The action opens in the 14th Century, or thereabouts, with a young couple (acted by two performers whose names I could not tell you with any comfortable certainty) journeying to a small town in the country, and getting themselves lost. He goes on head to figure out what's happening, and she stays behind, in the gathering fog, watching as a line of men in white robes ride on the road beneath the bluff she's standing on. There's nothing I can write to explain how, exactly this all works, because it is deeply visual: but it is so damned moody and atmospheric - yeah, I finally used the word, my apologies - that you just know something bad is on the outskirts, and yet there's no fear, just a pronounced uneasiness. Of course, we in the audience are very aware of exactly what something is going to be bad, so when the men in white kill the man and abduct the woman, it's less shocking and more routine. But! having shown young topless virgins getting sacrificed in three movies now, Ossorio switches things up a touch. The ceremony itself is presented in a much more stylised manner, without nearly so much blood, but a great deal more solemnity. There's a small idol of some kind of ancient fish god watching, and in the scene's eeriest touch, the dead woman (played, obviously, by a plastic stand-in) is left as food for damp, shiny crabs the size of a dinner plate, that advance towards her body in a series of shots that goes on for a whole lot longer than you'd expect a horror film to allot for such an apparently minor detail. But that's Ossorio's gift: made to choose between what is efficient narrative and what is evocative and poetically terrifying, he selects the latter, every time. Nothing "happens" for the 40 seconds that the crabs scuttle down the rocks, and yet it is one of the most piercing, memorable images in Seagulls.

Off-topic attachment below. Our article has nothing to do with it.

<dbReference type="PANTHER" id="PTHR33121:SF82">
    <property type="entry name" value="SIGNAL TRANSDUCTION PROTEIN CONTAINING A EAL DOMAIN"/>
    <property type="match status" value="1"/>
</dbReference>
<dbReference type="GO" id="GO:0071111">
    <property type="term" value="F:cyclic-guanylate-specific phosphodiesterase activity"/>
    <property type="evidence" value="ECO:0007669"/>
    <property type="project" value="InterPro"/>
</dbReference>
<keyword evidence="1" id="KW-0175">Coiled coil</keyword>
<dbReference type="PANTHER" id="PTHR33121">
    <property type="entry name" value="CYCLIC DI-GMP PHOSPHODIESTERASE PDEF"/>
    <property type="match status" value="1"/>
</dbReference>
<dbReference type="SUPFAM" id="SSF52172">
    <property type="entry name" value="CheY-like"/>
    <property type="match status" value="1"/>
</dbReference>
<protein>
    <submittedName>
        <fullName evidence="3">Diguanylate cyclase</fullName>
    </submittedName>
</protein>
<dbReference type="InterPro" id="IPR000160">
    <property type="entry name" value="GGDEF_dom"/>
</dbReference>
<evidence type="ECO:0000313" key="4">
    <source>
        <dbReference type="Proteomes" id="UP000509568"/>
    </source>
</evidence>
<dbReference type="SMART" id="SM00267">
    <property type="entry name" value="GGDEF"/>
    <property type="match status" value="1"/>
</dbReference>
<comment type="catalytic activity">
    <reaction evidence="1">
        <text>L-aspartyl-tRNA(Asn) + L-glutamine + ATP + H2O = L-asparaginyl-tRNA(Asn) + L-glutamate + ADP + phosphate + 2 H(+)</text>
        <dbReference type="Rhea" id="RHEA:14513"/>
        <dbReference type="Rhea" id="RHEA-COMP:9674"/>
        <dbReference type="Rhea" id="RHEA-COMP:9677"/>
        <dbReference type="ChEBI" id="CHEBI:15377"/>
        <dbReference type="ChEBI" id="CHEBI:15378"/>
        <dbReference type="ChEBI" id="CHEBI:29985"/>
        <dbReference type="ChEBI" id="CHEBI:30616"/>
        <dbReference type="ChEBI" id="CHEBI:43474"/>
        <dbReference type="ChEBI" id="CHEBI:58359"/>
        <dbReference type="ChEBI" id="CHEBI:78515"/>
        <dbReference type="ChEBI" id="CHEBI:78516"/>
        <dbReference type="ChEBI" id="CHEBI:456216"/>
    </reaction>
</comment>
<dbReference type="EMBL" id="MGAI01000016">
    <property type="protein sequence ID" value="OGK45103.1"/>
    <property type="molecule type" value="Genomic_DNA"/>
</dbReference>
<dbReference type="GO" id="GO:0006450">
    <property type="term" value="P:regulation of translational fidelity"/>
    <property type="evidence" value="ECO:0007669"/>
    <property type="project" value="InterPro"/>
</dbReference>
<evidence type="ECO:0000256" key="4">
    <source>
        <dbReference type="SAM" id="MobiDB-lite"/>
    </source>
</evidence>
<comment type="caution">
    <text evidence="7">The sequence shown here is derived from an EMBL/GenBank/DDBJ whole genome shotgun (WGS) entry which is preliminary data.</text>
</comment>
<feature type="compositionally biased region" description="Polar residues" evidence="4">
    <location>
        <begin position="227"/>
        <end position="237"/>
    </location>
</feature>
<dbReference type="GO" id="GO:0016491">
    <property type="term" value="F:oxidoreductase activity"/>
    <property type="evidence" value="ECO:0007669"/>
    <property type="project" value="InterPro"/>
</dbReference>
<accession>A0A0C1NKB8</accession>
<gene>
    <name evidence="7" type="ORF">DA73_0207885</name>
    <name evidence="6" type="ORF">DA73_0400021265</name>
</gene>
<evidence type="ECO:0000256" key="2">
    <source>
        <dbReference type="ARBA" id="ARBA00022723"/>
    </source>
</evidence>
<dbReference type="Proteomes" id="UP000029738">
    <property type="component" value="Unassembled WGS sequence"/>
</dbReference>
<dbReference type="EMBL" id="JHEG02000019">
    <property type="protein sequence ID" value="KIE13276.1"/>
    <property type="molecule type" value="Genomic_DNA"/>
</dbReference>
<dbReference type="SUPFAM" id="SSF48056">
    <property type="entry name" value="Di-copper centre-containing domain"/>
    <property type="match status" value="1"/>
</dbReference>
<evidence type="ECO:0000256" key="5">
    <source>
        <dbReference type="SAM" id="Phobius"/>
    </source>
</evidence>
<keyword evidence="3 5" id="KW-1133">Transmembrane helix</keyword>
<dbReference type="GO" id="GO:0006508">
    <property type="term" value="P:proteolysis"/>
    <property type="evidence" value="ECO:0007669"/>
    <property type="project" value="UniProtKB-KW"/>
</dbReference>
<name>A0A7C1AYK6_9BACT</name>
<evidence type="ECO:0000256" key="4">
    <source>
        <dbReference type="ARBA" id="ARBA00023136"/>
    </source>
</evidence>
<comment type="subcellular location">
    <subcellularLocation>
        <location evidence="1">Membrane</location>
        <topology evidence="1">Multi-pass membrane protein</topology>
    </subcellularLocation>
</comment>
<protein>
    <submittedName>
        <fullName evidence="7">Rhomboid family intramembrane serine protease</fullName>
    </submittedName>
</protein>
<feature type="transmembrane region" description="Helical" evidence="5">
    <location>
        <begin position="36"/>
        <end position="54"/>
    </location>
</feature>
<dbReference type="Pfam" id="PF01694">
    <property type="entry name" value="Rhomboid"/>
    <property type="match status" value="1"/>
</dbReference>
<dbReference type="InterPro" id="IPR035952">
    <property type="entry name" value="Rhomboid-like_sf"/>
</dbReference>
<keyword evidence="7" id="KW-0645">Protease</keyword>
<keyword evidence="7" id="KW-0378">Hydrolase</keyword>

From their, the action hops to the present day (of 1975), though I cannot say precisely where in Europe we are. One character is surnamed "Flanagan", and reference is made to this film's version of the undead Templars having come over from France centuries earlier, which at least loosely suggests that we're on the British Isles, though that seems like a really strange change after three films in or around Portugal. At any rate, we have another young couple, Dr. Henry Stein (Victor Petit) and his wife Joan (María Kosty), newly come to an isolated town on the coast where Henry intends to practise medicine. It's one of those standard-issue horror story towns full of locals who all know the same secret but won't share it, and weird traditions that the outsider protagonists witness by accident, that seem to have no good reason to exist, and the odd inexplicable event that nobody else seems to notice, familiar from the work of H.P. Lovecraft to mid-period Friday the 13th entries, but in this particular case I am most reminded of the 1973 British horror masterwork The Wicker Man. I'm not sure why: maybe because the protagonists are kind of supercilious, maybe because the unspoken threat seems to be uncanny and weird rather than physically dangerous (which is of course not the case).